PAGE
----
By Epigram Reporters
Protestors are gathering on College Green against the controversial Police, Crime, Sentencing and Courts Bill, in the third display of Bristolian activism this week.
Today’s protest follows Sunday’s events, which made national headlines as demonstrators spray-painted New Bridewell Police Station and burned several police vehicles.
It also follows Tuesday’s protest which was broken up by police on College Green and led to a standoff between police forces and protestors into the early hours of the morning.
There has been a raised police presence around Bristol city centre ever since, including some police activity in and around the College Green area from midday today.
The University of Bristol sent out an email to students this afternoon, stating that ‘In light of recent events, if you are able to avoid the area around College Green, we strongly advise you to do so.’
The university also reminded students that wellbeing support is available to anyone who needs it.
The stand-off between protestors and the police is continuing into the night. To view live coverage, watch Epigram’s Instagram Live (@epigrampaper_) https://t.co/X8DpxoXWn8— Epigram (@EpigramPaper) March 24, 2021
Speaking to Epigram, Sanjana, a University of Bristol student, said: ‘I’m planning to go to the protest partly because I believe that the events of this week and the way that policing has manifested is so worrying and concerning and this is the way things are going before the bill so imagine what it is going to be like after.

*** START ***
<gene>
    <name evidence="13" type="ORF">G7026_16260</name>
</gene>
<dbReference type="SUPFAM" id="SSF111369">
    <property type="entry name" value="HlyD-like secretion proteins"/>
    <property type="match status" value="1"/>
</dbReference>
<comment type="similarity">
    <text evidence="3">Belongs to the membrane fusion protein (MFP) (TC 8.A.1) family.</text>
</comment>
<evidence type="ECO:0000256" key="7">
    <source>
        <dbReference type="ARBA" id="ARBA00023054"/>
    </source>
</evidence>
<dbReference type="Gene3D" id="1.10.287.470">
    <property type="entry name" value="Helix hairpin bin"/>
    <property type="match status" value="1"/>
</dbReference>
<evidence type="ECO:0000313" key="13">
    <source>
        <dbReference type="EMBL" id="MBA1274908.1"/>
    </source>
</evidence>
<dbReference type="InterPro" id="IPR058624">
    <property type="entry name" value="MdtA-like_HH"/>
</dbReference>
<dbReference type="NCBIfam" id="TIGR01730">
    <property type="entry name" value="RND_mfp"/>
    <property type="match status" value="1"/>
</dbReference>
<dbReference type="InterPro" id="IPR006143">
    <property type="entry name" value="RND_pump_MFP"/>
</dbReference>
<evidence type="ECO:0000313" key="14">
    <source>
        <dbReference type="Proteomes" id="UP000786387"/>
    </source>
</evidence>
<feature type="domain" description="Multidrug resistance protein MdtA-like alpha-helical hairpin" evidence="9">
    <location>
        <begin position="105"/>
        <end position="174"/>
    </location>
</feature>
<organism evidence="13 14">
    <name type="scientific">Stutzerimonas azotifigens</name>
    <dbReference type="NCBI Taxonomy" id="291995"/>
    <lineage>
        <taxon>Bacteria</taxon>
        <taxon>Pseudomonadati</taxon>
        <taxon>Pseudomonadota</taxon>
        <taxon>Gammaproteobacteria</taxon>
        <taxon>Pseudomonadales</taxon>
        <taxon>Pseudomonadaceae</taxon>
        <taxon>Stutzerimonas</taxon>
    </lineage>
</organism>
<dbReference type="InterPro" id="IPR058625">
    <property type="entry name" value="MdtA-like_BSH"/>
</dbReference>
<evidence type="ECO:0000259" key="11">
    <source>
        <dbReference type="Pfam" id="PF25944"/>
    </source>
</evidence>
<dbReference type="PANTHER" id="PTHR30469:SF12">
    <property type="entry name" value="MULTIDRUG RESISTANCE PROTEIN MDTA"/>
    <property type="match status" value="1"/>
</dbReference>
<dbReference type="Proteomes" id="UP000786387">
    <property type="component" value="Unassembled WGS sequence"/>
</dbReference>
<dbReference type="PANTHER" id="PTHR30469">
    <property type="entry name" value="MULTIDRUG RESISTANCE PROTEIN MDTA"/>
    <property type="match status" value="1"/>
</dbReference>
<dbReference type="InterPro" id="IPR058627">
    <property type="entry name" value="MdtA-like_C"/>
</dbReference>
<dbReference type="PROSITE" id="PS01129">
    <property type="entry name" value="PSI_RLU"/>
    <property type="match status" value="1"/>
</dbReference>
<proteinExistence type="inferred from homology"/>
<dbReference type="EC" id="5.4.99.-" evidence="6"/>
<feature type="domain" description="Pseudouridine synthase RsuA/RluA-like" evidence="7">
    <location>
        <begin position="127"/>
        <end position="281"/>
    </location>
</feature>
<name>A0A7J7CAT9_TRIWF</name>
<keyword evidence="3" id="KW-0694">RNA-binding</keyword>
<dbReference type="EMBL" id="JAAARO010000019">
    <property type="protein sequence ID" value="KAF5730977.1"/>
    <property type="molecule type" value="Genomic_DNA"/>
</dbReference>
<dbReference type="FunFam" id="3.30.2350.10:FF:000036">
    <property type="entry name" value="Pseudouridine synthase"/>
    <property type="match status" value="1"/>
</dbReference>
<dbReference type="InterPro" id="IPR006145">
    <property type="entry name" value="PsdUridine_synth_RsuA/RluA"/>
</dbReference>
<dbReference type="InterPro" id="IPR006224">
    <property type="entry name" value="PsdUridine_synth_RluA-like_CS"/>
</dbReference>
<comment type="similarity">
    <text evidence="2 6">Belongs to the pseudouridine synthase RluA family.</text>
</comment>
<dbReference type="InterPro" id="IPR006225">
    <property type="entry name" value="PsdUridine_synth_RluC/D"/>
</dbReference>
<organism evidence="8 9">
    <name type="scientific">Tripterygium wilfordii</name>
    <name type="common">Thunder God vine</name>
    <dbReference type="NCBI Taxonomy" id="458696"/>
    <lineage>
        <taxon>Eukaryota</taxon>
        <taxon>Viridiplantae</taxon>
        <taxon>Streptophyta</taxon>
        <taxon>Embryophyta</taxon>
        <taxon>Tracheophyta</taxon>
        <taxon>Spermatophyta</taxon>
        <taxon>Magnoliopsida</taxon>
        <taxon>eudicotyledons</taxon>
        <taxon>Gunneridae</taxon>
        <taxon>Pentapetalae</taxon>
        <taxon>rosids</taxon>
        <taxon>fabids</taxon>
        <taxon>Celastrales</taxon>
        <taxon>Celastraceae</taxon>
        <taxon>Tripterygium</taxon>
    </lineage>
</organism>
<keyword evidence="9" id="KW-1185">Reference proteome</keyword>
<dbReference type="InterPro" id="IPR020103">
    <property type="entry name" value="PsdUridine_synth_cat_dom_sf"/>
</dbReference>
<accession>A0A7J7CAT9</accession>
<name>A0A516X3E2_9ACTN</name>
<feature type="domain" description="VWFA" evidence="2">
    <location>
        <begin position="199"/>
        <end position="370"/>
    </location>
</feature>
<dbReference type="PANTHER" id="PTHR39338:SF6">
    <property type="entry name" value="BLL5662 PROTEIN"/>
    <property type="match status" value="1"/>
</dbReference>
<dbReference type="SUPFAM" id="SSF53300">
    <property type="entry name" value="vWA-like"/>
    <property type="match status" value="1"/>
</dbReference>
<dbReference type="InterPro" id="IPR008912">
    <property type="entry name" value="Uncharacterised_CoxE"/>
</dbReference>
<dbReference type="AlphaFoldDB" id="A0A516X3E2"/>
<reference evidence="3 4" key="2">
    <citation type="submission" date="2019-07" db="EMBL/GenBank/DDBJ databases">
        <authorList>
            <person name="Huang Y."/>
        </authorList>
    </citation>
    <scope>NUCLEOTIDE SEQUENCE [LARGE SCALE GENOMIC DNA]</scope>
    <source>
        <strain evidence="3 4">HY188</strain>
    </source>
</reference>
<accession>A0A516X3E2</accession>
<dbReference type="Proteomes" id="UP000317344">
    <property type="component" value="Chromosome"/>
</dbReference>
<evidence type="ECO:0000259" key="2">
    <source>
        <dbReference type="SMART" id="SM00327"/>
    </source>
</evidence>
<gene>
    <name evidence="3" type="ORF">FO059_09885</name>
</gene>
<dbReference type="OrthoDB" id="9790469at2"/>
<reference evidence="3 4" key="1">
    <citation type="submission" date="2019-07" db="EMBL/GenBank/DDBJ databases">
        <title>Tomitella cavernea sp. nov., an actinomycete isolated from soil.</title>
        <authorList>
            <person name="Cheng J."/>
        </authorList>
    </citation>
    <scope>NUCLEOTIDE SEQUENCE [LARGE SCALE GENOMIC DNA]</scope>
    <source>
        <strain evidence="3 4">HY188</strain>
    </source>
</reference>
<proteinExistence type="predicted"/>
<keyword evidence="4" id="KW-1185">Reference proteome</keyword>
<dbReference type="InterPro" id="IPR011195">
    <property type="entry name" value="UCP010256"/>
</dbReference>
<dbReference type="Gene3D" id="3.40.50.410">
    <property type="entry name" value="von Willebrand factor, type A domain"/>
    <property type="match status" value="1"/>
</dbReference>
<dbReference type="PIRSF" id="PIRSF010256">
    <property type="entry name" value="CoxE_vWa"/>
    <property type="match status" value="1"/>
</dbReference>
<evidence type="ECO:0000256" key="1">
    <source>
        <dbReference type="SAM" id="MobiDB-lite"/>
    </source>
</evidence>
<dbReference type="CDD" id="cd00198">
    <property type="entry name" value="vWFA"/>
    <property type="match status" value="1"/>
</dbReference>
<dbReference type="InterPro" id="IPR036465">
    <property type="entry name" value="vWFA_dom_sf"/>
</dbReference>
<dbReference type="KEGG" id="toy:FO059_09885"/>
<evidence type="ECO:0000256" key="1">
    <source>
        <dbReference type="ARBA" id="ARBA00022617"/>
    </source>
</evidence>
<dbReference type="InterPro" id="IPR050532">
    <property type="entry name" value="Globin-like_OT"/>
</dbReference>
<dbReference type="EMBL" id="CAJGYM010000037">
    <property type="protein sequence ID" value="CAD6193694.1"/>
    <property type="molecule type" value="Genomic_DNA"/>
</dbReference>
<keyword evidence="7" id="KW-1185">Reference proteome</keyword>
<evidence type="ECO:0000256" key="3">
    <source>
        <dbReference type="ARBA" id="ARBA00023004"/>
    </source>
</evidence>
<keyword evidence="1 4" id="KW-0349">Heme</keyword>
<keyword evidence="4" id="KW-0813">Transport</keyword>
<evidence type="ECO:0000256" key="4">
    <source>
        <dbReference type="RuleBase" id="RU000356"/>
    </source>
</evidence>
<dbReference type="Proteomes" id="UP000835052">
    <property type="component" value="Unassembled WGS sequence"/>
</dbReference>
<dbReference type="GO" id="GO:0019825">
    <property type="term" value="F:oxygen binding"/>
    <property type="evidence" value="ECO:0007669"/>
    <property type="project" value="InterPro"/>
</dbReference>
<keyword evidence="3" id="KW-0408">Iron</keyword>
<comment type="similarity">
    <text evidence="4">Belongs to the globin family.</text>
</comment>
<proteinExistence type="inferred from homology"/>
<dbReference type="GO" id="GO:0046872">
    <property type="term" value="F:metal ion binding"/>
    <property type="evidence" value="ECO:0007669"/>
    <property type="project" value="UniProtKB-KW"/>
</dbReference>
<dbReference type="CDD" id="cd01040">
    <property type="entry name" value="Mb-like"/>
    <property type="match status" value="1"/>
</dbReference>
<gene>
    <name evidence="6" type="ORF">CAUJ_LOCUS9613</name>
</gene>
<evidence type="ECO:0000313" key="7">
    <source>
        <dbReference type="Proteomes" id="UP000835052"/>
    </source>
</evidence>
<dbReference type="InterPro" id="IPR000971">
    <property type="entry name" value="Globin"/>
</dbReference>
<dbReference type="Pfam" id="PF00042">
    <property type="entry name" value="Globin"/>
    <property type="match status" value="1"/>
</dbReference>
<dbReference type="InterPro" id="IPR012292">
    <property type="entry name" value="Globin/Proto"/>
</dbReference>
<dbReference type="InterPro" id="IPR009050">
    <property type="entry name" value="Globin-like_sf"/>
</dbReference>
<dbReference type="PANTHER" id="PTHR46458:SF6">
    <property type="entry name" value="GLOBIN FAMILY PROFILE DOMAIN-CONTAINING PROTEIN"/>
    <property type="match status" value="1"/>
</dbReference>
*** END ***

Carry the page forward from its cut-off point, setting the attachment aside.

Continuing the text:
‘Though there’s COVID, I think that we cannot afford to walk so easily into such a restriction on our freedoms - we need to show the government that this isn’t just a blip, we really don’t want this bill.’
Another protestor at the scene told Epigram: ‘I feel like it’s a basic human right that we’re close to having stripped away from us. So I think we definitely do deserve the right to defend that basic human right.’
Police had urged people not to attend today’s demonstration, with Chief Superintendent Claire Armes, having said: ‘Once again, we remind everyone that we’re still in a pandemic which has cost many lives and remains a significant challenge for our colleagues in the NHS.
‘We urge you not to come. We understand the strength of opposition to the proposed legislation, but please consider making your voice heard in different ways - such as contacting your MP or signing one of the petitions available online,’ she added.
The Police, Crime, Sentencing and Courts Bill is currently at committee stage, awaiting report stage and its third reading in the house of commons.
The bill proposes a significant piece of legislation to make provision relating to the police and other emergency workers, including allowing police to impose a start and finish time on protests and also setting noise limits.
The bill also proposes that damage to memorials or statues could result in up to ten years in prison and makes other changes to sentencing and conditional release.
Featured: Epigram / Billy Stockwell
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